(Brave New World? Not quite.)
As we discussed here before, most of the changes made by the Act are improvements. But some old problems remain, and there are new issues emerging that aren't addressed by the Act.
The insecurity of renting remains a major problem – in particular, the new Act does not stop landlords from giving termination notices without grounds. Requiring reasonable grounds for termination is not a big ask. In our society today, if you are to lose your job, you'd expect there to be a good reason; similarly, if you are to lose your tenancy and your home, there should be a good reason for that too.
Another old problem: that of the marginal renters – the boarding house residents, the lodgers – who weren't covered by the old Act, and who aren't covered by this Act. These renters still have nineteenth century-style common law lodging licences and no effective protections against summary rent increases and evictions, and no effective assurance of decent service provision by their landlords. We need legislation that provides for some basic occupancy principles for renters who are not covered by the Residential Tenancies Act.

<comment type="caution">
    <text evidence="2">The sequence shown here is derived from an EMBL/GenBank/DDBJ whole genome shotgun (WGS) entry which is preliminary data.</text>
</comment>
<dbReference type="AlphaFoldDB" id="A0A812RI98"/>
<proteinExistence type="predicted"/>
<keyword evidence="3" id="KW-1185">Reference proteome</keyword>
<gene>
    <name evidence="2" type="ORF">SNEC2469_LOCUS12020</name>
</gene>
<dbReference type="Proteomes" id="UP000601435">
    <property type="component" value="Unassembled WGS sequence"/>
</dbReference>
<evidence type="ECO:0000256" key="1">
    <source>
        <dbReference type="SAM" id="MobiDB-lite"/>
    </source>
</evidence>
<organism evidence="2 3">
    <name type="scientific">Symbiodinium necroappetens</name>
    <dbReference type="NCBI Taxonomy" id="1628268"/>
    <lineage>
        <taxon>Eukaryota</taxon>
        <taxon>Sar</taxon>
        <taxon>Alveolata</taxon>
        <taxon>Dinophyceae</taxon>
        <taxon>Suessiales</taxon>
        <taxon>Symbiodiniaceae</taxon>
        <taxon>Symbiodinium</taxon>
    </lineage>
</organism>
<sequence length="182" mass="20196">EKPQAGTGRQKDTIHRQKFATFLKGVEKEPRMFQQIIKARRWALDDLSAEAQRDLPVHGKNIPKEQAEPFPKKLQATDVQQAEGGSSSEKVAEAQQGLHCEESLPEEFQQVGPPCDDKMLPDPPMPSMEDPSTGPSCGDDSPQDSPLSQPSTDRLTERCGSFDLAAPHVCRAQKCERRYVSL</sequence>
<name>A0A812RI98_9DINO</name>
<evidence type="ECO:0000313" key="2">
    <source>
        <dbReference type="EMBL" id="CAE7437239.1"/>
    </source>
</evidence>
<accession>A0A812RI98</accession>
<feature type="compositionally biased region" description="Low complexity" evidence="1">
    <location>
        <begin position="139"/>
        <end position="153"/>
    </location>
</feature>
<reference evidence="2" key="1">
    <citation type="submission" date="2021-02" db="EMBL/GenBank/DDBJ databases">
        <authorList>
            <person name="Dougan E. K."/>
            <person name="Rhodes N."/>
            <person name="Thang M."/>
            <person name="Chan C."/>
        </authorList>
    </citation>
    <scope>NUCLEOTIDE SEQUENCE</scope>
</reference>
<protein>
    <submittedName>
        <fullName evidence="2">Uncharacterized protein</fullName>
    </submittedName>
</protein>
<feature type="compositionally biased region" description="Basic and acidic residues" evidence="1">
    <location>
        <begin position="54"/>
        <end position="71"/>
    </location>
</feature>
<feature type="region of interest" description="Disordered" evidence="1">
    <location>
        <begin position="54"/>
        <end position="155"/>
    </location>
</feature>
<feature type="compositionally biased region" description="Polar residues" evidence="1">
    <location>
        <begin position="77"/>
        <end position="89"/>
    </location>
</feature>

Beyond the new Act, safety concerns in rental housing should received further attention from government. We're seeing, literally, an epidemic of children suffering horrific injuries from falling from windows. Window safety devices, as well as electrical safety switches, should be required by law in all rental properties.
There's more – but for this Act, check the Tenants' Union's factsheets for more information on your rights and obligations, and check here at the Brown Couch for more analysis of the new provisions. We'll start tomorrow with the some of the new share housing provisions, as we begin... Share Housing Month!